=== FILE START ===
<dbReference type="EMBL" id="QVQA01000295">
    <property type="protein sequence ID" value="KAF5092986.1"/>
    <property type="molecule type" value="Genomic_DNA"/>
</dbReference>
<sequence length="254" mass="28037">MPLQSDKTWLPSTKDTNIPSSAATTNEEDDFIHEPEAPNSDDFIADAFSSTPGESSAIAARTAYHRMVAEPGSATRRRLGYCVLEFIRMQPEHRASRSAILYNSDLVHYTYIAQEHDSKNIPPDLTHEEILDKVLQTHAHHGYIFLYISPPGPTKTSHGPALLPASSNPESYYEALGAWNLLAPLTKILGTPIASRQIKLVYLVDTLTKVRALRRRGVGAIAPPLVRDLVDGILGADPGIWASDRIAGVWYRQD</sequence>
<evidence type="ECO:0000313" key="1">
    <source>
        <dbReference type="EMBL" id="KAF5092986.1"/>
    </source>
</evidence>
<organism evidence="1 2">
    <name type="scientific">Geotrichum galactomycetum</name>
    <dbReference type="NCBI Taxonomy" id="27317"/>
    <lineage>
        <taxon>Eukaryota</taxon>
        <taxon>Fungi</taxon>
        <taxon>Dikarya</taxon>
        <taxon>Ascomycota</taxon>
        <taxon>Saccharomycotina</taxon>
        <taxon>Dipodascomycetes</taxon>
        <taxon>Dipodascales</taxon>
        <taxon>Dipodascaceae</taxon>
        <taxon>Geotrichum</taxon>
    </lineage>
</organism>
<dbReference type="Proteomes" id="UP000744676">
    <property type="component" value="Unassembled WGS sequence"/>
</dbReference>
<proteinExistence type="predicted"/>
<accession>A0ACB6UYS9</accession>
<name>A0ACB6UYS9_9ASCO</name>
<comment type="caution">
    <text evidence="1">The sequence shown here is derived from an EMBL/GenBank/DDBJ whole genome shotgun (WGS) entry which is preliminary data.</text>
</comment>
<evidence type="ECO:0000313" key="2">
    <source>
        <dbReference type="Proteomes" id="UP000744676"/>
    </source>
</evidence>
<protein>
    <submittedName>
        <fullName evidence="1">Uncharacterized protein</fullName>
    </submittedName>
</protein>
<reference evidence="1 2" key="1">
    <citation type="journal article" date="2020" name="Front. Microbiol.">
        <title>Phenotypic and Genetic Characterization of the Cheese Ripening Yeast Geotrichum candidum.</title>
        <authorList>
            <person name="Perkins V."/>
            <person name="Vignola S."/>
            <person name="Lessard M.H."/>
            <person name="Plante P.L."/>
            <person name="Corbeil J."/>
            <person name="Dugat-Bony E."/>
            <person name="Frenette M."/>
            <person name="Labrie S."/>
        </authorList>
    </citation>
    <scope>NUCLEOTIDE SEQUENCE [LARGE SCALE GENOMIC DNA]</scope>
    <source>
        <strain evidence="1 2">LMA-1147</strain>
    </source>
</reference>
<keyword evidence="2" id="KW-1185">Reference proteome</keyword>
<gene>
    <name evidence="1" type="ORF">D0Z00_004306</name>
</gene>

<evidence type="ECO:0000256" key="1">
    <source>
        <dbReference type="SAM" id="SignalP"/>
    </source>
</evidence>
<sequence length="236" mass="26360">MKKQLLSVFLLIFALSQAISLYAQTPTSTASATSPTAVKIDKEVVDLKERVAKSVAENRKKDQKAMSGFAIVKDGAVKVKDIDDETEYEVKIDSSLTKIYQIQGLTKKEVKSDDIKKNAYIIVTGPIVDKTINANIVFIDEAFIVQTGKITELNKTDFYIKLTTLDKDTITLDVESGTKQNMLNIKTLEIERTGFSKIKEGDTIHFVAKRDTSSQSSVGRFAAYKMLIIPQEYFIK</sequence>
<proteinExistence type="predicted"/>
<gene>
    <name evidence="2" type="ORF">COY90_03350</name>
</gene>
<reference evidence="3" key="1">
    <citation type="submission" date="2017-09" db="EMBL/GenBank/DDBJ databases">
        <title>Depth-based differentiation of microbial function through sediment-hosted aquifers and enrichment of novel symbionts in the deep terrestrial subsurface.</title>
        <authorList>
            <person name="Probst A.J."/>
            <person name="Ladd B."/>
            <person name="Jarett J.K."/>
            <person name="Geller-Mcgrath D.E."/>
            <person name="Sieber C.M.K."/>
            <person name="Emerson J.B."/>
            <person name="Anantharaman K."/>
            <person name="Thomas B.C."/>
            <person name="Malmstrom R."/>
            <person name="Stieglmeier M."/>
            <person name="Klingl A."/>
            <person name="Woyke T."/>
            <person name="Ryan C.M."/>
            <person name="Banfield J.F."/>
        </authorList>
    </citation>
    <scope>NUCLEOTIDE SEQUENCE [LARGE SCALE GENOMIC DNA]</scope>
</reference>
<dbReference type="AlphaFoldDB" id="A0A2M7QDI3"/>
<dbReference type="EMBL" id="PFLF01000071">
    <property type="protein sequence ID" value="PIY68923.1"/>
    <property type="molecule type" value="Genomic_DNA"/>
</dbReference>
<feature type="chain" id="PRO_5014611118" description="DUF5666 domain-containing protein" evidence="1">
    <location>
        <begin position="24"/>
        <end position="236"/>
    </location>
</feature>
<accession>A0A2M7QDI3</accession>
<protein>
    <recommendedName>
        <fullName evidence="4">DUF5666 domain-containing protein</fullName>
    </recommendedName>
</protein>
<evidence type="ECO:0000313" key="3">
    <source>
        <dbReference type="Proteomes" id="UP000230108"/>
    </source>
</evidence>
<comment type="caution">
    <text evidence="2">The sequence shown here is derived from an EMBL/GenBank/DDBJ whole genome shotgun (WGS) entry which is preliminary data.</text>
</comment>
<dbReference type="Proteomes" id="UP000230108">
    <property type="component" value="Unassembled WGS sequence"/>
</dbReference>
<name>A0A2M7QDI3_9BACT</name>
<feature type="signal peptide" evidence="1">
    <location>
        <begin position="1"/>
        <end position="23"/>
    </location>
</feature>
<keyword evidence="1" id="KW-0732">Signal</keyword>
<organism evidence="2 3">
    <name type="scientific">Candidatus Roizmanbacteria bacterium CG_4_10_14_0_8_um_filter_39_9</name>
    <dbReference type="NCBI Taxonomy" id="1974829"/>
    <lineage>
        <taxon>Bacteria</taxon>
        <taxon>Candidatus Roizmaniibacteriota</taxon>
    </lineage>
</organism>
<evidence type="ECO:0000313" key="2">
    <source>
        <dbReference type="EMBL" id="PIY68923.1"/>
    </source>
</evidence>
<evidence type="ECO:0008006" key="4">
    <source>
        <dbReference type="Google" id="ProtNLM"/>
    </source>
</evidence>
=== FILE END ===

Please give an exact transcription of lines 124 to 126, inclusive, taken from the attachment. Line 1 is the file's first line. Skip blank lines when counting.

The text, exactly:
</comment>
<dbReference type="Proteomes" id="UP000230108">
    <property type="component" value="Unassembled WGS sequence"/>